Music Exports and Soft Power

It is not surprising that governments see cultural exports as important components of a wider cultural diplomacy, “said to take place when formal diplomats, serving national governments, try to shape and channel this natural flow [of organic cultural relations] to advance national interests” (Arndt, 2006, p. xviii). Thus distinctions need to be made between governmental and cultural spaces where a simpler sharing or exchange of cultural products/performances is in evidence (often captured by vague appeals to cultural relations', see Ang et al., 2015), and where other national interests and ambitions (economic and discursive) come into view. Joseph Nye’s much-cited “soft power” (1990, pp. 166-168) is clearer in delineating the use of culture to promote a set of national values on foreign shores, where not only international standing is to be achieved, but hopefully the adoption of national values by other nations and regions. Historically, US cinema provided an exceptional vehicle for economic dominance of a cultural market that also acted out the "US way of life” on the screen for international audiences (Miller, 2005). US culture was state-funded to achieve a range of political aims during the Cold War across various international spaces and cultural forms (e.g. Shaw, 2016). Jazz was used in the 1950s to connote popular culture with US discourses of freedom via international tours of well-known musicians such as Louis Armstrong and Dizzy Gillespie that ignored the myriad ways that “freedom” was curtailed for black musicians at home (Schneider, 2010, pp. 104-105). Debate continues about just how successful the deployment of popular culture for culturally diplomatic ends can be, given the wide availability of counternarratives across social media and the growth of alternative media/cultural production that can actively negate various nationalist aims and narratives. This points to the need for further examination of how soft power operates in practice, especially how audiences are “reading” particular meanings (Ang et al., 2015, pp. 374-375).

Yet music exports are regarded as a means of cultural diplomacy in aid of economic objectives, seeking competitive advantages that will boost cultural trade ledgers. Departmental reports across different case study nations in our project revealed how national governments retain a belief in music as a vital source of soft power, even if it simply collapses into national branding exercises. For example, Japan’s “pop-culture diplomacy” of the early 2000s, driven by “Cool Japan” branding, was a “one-way encouragement of foreigners to deepen their appreciation of Japan” (Iwabuchi, 2015, p. 429). While J-pop might be more about the localisation of global pop genres (Lancashire, 2015), it has also proved to be part of wider cultural industries strategies and successes (Allison, 2008; Tsutomu, 2008).

We have noted earlier in this chapter the UK music industries’ representations to government in arguing for the greater involvement of the state to reap greater economic returns. This has been accompanied by recognition that the government can similarly harness the creative industries for soft power ambitions. A 2013 report, Influence and Attraction: Culture and the Race for Soft Power in the 21st Century, is interesting in these respects. Commissioned by the British Council, the Demos think tank authors provide some advice which runs against some of the usual economic concerns and “short-term transactional and instrumental thinking” (British Council, 2013, p. 34). It states the importance of culture in potentially erasing the usual transnational power relations, “where the economically and politically weak can have an equal status - where Bob Dylan and Bob Marley could meet in a way that the US and Jamaica could not” (ibid., p. 32). Traditional media structures (such as the BBC) and new digital networks remain important forums for two-way understanding through the dissemination of popular culture. In noting the rise of formal cultural exchange infrastructure (national institutes, cultural centres, foundations and offices) in other countries, the report also sees the reduction of cultural budgets (post-Global Financial Crisis) as an opportunity for governments to effect a more “hands-ofF’ approach, where the facilitation of more autonomous cultural bodies can perversely produce greater results (ibid., pp. 31-35).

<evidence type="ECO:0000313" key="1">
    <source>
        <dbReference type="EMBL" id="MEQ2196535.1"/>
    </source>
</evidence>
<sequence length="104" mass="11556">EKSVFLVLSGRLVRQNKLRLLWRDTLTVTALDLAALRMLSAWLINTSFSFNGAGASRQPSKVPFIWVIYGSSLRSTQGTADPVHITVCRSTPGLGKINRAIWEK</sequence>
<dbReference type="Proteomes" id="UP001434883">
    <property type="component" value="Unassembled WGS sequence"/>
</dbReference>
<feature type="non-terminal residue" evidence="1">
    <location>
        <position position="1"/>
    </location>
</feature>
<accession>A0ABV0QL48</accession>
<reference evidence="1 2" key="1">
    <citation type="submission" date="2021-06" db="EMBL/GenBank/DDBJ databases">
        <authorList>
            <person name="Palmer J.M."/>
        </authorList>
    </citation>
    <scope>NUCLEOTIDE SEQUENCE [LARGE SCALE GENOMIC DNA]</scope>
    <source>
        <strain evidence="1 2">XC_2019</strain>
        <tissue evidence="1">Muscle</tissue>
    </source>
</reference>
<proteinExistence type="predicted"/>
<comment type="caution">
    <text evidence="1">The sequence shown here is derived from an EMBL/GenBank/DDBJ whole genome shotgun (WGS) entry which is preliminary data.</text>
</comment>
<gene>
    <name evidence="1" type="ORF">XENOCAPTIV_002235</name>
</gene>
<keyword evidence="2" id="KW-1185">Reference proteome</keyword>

The Influence and Attraction report also reaffirmed a sense of the UK as “a modern day cultural superpower” (ibid., p. 2). This is in part attributed to the powerful ways in which British popular culture circulates to denote national attributes (Wallace and Gromit television; Bond films), evidenced in the Britpop example discussed earlier. We also need to acknowledge that “... just as the unique music of particular localities ... has proved impossible to distinguish, so distinctive national styles are similarly marked by strategic essentialism, marketing and local boosterism” (Connell and Gibson, 2003, p. 124). This implicates the music export in wider ambitions to provide an international stage for the local music product, that in Uirn invokes a sense of national identity. While not the primary focus, we will examine the extent to which artists believe they are representative of their nations (and industries).

 
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